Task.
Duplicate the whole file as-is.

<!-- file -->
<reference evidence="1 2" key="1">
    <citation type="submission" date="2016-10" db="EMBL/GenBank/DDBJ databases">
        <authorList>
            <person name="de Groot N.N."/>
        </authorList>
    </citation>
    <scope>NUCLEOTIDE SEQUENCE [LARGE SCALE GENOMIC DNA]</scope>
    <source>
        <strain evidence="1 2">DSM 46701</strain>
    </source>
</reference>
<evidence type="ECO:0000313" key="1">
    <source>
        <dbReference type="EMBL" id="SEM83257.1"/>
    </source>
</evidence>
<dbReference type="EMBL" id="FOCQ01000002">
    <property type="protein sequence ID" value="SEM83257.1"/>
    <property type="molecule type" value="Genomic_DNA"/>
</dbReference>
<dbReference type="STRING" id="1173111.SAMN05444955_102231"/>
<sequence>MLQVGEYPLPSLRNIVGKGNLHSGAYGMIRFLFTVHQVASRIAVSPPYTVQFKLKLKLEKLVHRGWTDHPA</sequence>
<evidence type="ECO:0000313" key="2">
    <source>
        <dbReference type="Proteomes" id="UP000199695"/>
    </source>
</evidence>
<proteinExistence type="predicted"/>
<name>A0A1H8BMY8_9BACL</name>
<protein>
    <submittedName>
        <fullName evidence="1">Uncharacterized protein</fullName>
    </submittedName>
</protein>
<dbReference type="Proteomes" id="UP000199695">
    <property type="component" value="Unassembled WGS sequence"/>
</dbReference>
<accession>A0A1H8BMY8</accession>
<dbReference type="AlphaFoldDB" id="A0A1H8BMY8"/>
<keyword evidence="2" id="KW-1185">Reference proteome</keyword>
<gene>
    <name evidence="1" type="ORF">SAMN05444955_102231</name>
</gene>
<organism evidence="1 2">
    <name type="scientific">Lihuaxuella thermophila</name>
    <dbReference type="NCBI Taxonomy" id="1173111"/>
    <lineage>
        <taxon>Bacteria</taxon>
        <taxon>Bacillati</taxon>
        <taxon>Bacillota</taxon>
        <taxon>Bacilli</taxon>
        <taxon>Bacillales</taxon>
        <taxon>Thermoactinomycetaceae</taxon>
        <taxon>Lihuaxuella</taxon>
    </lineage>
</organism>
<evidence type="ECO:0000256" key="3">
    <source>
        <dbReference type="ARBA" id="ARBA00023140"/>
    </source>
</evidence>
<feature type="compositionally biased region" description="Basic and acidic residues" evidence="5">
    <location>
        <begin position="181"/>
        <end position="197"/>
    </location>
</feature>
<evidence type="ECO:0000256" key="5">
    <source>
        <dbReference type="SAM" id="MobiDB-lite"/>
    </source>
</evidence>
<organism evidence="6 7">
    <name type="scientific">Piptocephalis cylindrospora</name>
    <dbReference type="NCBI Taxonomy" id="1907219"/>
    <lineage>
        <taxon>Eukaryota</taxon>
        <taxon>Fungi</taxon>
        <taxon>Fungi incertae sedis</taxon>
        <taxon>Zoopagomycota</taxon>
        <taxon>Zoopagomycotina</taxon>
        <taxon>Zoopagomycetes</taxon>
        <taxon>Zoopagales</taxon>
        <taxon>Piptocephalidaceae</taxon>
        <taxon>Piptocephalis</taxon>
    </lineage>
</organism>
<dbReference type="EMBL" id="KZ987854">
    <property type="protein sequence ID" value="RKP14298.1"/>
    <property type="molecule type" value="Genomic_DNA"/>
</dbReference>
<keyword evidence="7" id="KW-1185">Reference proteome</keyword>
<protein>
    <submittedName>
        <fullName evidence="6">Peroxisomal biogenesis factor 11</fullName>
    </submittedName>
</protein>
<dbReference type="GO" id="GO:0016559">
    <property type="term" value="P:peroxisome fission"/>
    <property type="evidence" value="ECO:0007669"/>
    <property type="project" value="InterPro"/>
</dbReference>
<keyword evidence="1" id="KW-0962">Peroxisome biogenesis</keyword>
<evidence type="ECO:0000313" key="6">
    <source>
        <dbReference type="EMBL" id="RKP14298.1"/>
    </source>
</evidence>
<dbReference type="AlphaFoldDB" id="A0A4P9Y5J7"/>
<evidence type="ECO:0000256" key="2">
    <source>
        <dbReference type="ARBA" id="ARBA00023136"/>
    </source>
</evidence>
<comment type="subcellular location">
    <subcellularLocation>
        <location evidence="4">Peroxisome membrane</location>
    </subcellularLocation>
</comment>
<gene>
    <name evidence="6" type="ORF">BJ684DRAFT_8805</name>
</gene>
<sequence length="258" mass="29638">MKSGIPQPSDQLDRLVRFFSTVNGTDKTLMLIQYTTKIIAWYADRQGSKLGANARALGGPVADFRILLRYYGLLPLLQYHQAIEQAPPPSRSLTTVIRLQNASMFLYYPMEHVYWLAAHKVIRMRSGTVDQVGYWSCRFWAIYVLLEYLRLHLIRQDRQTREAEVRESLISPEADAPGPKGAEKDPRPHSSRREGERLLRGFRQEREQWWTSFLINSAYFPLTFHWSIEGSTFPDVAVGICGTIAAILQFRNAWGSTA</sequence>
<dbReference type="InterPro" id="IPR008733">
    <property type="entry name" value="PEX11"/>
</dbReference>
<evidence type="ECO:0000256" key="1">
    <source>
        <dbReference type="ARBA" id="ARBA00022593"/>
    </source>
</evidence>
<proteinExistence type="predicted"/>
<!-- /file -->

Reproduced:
<reference evidence="1 2" key="1">
    <citation type="submission" date="2016-10" db="EMBL/GenBank/DDBJ databases">
        <authorList>
            <person name="de Groot N.N."/>
        </authorList>
    </citation>
    <scope>NUCLEOTIDE SEQUENCE [LARGE SCALE GENOMIC DNA]</scope>
    <source>
        <strain evidence="1 2">DSM 46701</strain>
    </source>
</reference>
<evidence type="ECO:0000313" key="1">
    <source>
        <dbReference type="EMBL" id="SEM83257.1"/>
    </source>
</evidence>
<dbReference type="EMBL" id="FOCQ01000002">
    <property type="protein sequence ID" value="SEM83257.1"/>
    <property type="molecule type" value="Genomic_DNA"/>
</dbReference>
<dbReference type="STRING" id="1173111.SAMN05444955_102231"/>
<sequence>MLQVGEYPLPSLRNIVGKGNLHSGAYGMIRFLFTVHQVASRIAVSPPYTVQFKLKLKLEKLVHRGWTDHPA</sequence>
<evidence type="ECO:0000313" key="2">
    <source>
        <dbReference type="Proteomes" id="UP000199695"/>
    </source>
</evidence>
<proteinExistence type="predicted"/>
<name>A0A1H8BMY8_9BACL</name>
<protein>
    <submittedName>
        <fullName evidence="1">Uncharacterized protein</fullName>
    </submittedName>
</protein>
<dbReference type="Proteomes" id="UP000199695">
    <property type="component" value="Unassembled WGS sequence"/>
</dbReference>
<accession>A0A1H8BMY8</accession>
<dbReference type="AlphaFoldDB" id="A0A1H8BMY8"/>
<keyword evidence="2" id="KW-1185">Reference proteome</keyword>
<gene>
    <name evidence="1" type="ORF">SAMN05444955_102231</name>
</gene>
<organism evidence="1 2">
    <name type="scientific">Lihuaxuella thermophila</name>
    <dbReference type="NCBI Taxonomy" id="1173111"/>
    <lineage>
        <taxon>Bacteria</taxon>
        <taxon>Bacillati</taxon>
        <taxon>Bacillota</taxon>
        <taxon>Bacilli</taxon>
        <taxon>Bacillales</taxon>
        <taxon>Thermoactinomycetaceae</taxon>
        <taxon>Lihuaxuella</taxon>
    </lineage>
</organism>
<evidence type="ECO:0000256" key="3">
    <source>
        <dbReference type="ARBA" id="ARBA00023140"/>
    </source>
</evidence>
<feature type="compositionally biased region" description="Basic and acidic residues" evidence="5">
    <location>
        <begin position="181"/>
        <end position="197"/>
    </location>
</feature>
<evidence type="ECO:0000256" key="5">
    <source>
        <dbReference type="SAM" id="MobiDB-lite"/>
    </source>
</evidence>
<organism evidence="6 7">
    <name type="scientific">Piptocephalis cylindrospora</name>
    <dbReference type="NCBI Taxonomy" id="1907219"/>
    <lineage>
        <taxon>Eukaryota</taxon>
        <taxon>Fungi</taxon>
        <taxon>Fungi incertae sedis</taxon>
        <taxon>Zoopagomycota</taxon>
        <taxon>Zoopagomycotina</taxon>
        <taxon>Zoopagomycetes</taxon>
        <taxon>Zoopagales</taxon>
        <taxon>Piptocephalidaceae</taxon>
        <taxon>Piptocephalis</taxon>
    </lineage>
</organism>
<dbReference type="EMBL" id="KZ987854">
    <property type="protein sequence ID" value="RKP14298.1"/>
    <property type="molecule type" value="Genomic_DNA"/>
</dbReference>
<keyword evidence="7" id="KW-1185">Reference proteome</keyword>
<protein>
    <submittedName>
        <fullName evidence="6">Peroxisomal biogenesis factor 11</fullName>
    </submittedName>
</protein>
<dbReference type="GO" id="GO:0016559">
    <property type="term" value="P:peroxisome fission"/>
    <property type="evidence" value="ECO:0007669"/>
    <property type="project" value="InterPro"/>
</dbReference>
<keyword evidence="1" id="KW-0962">Peroxisome biogenesis</keyword>
<evidence type="ECO:0000313" key="6">
    <source>
        <dbReference type="EMBL" id="RKP14298.1"/>
    </source>
</evidence>
<dbReference type="AlphaFoldDB" id="A0A4P9Y5J7"/>
<evidence type="ECO:0000256" key="2">
    <source>
        <dbReference type="ARBA" id="ARBA00023136"/>
    </source>
</evidence>
<comment type="subcellular location">
    <subcellularLocation>
        <location evidence="4">Peroxisome membrane</location>
    </subcellularLocation>
</comment>
<gene>
    <name evidence="6" type="ORF">BJ684DRAFT_8805</name>
</gene>
<sequence length="258" mass="29638">MKSGIPQPSDQLDRLVRFFSTVNGTDKTLMLIQYTTKIIAWYADRQGSKLGANARALGGPVADFRILLRYYGLLPLLQYHQAIEQAPPPSRSLTTVIRLQNASMFLYYPMEHVYWLAAHKVIRMRSGTVDQVGYWSCRFWAIYVLLEYLRLHLIRQDRQTREAEVRESLISPEADAPGPKGAEKDPRPHSSRREGERLLRGFRQEREQWWTSFLINSAYFPLTFHWSIEGSTFPDVAVGICGTIAAILQFRNAWGSTA</sequence>
<dbReference type="InterPro" id="IPR008733">
    <property type="entry name" value="PEX11"/>
</dbReference>
<evidence type="ECO:0000256" key="1">
    <source>
        <dbReference type="ARBA" id="ARBA00022593"/>
    </source>
</evidence>
<proteinExistence type="predicted"/>